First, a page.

University of Chicago Law Review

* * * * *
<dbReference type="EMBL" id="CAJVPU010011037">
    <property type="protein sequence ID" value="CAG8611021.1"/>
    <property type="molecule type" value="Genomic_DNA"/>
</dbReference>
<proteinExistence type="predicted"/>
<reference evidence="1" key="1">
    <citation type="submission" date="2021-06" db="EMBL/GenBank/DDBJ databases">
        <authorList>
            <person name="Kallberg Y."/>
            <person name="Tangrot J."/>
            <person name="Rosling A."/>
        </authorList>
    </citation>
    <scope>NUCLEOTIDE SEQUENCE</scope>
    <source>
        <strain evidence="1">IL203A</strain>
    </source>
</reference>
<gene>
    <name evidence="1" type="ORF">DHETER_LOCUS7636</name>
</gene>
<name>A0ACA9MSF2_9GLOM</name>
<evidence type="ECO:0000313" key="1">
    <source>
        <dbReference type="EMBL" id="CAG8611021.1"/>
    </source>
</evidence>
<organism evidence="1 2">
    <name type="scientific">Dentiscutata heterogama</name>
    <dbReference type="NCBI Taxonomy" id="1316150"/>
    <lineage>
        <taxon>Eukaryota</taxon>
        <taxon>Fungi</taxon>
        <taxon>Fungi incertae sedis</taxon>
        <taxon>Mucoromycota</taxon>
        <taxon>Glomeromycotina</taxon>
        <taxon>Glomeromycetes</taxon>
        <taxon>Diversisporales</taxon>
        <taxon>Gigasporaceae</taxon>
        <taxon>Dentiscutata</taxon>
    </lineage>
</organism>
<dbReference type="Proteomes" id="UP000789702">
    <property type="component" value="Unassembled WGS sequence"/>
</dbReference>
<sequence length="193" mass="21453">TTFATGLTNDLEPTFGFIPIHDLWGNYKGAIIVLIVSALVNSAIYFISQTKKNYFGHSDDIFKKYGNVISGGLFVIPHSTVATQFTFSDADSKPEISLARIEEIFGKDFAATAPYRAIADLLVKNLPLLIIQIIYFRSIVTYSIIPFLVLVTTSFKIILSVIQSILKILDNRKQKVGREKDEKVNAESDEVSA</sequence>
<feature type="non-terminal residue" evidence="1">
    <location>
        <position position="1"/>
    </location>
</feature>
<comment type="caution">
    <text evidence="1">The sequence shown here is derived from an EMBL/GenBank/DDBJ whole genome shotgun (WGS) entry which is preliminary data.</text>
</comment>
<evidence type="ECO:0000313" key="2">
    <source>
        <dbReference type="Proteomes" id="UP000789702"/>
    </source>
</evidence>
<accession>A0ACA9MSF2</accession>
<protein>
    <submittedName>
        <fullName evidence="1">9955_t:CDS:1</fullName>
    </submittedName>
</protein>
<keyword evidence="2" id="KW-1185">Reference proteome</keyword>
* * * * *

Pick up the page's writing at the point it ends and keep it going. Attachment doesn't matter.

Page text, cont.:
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Algorithms have found their way into courtrooms, college admission committees, and human resource departments. While defendants and other disappointed parties have challenged the use of algorithms on the basis of due process or similar objections, it should be expected that they will also challenge their accuracy and attempt to present algorithms of their own in order to contest the decisions of judges and other authorities. The problem with this approach is that people who can transparently see why they have been algorithmically denied rights or resources can manipulate an algorithm by retrofitting data. Demands for full algorithmic transparency by policy makers and legal scholars are therefore misguided. To overcome algorithmic manipulation, we present the novel solution of algorithmic competition. This approach, versions of which have been deployed in finance, would work well in law. We show how the state, a university, or an employer should set aside untested data in a lockbox. Parties to a decision then develop their respective algorithms and compete. The algorithm that performs best with the lockbox data wins. While this approach presents several complications that this Article discusses in detail, it is superior to full disclosure of data and algorithmic transparency.